19-05-2021 by redazione
Kenya's sisal export earnings jumped six per cent in the first quarter of this year compared to the previous year, reaching a whopping Kes. 1.2 billion.
This happened despite the pandemic,
The gradual recovery of the Kenyan economy has revitalised a growing sector on the coast and in the interior.
According to Kenya's Directorate of Fibre Crops, more than 7.5 thousand tonnes of sisal was exported, which is a record for the sector. The gains are also the result of rising prices.
Surprisingly, Nigeria is the largest single importer, with 23% of the demand, closely followed by China, the market in other West and North West African countries such as Ghana and Morocco is also flourishing, while in Europe the largest buyer is Spain.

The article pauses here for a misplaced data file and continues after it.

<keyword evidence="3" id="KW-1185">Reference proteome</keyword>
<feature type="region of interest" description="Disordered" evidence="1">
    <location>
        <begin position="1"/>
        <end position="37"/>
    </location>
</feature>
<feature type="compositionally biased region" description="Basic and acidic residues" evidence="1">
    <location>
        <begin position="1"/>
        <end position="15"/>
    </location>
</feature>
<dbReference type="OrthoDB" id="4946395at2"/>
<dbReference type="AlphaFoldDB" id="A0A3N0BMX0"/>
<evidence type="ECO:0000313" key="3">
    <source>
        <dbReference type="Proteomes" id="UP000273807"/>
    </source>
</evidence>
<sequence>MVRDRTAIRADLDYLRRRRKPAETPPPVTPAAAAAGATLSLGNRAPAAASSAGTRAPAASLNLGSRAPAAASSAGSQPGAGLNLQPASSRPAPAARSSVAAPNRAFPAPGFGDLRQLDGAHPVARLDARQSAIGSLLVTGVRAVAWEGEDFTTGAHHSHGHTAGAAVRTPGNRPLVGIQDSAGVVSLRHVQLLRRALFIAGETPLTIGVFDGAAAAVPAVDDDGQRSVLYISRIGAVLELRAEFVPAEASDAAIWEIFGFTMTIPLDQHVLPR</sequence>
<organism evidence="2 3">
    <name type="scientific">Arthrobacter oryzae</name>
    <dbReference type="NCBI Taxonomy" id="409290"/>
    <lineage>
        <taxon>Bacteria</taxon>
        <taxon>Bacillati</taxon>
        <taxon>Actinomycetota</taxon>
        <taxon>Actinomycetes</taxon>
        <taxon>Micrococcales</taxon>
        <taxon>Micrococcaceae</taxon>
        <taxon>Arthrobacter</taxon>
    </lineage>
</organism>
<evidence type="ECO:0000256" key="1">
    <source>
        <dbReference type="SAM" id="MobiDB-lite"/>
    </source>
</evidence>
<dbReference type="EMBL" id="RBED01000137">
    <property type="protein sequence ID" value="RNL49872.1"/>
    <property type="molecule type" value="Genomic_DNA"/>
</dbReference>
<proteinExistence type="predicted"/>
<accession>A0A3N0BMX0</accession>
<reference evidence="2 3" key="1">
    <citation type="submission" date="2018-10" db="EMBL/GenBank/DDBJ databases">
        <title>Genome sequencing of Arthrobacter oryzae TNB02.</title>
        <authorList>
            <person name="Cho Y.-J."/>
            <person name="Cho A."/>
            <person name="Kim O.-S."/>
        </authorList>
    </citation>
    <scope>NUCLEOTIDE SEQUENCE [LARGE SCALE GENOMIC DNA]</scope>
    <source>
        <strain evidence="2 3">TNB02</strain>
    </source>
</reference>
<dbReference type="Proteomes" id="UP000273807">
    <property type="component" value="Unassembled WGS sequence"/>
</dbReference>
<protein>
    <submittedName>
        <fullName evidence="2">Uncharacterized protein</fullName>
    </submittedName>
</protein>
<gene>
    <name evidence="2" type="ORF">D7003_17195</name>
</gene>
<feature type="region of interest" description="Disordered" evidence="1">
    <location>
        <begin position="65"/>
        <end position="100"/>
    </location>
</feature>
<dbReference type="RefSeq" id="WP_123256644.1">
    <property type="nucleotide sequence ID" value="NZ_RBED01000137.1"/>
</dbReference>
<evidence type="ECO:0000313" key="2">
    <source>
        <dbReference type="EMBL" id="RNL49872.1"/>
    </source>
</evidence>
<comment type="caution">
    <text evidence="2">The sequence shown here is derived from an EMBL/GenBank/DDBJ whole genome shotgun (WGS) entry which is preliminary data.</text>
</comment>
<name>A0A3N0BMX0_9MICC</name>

Having been the first to suffer the pandemic and also largely defeated it, China resumed its trade earlier. A total of 23 countries export Kenyan sisal.
Cultivation of the agave fibrous product is widespread mainly in the coastal region with a total of five major crops: Vipingo (Kilifi), Voi, Taita and Kwale.
The comforting fact is that today, thanks to the great demand, the local plantation market is not only the preserve of the big growers who are foreigners or rich local landowners, but also small local farmers have started to plant and trade it, opening up new markets to earn a living from it. Thus finding healthy and profitable employment.
According to Fibre Crops, demand for sisal is set to rise.
Good news then for the kind of "green" market and economy that Kenya needs in order to grow in income for small and medium-sized businesses, and in wage labour without the need for construction (wild or otherwise) and invasive and polluting industries.
by Freddie del Curatolo
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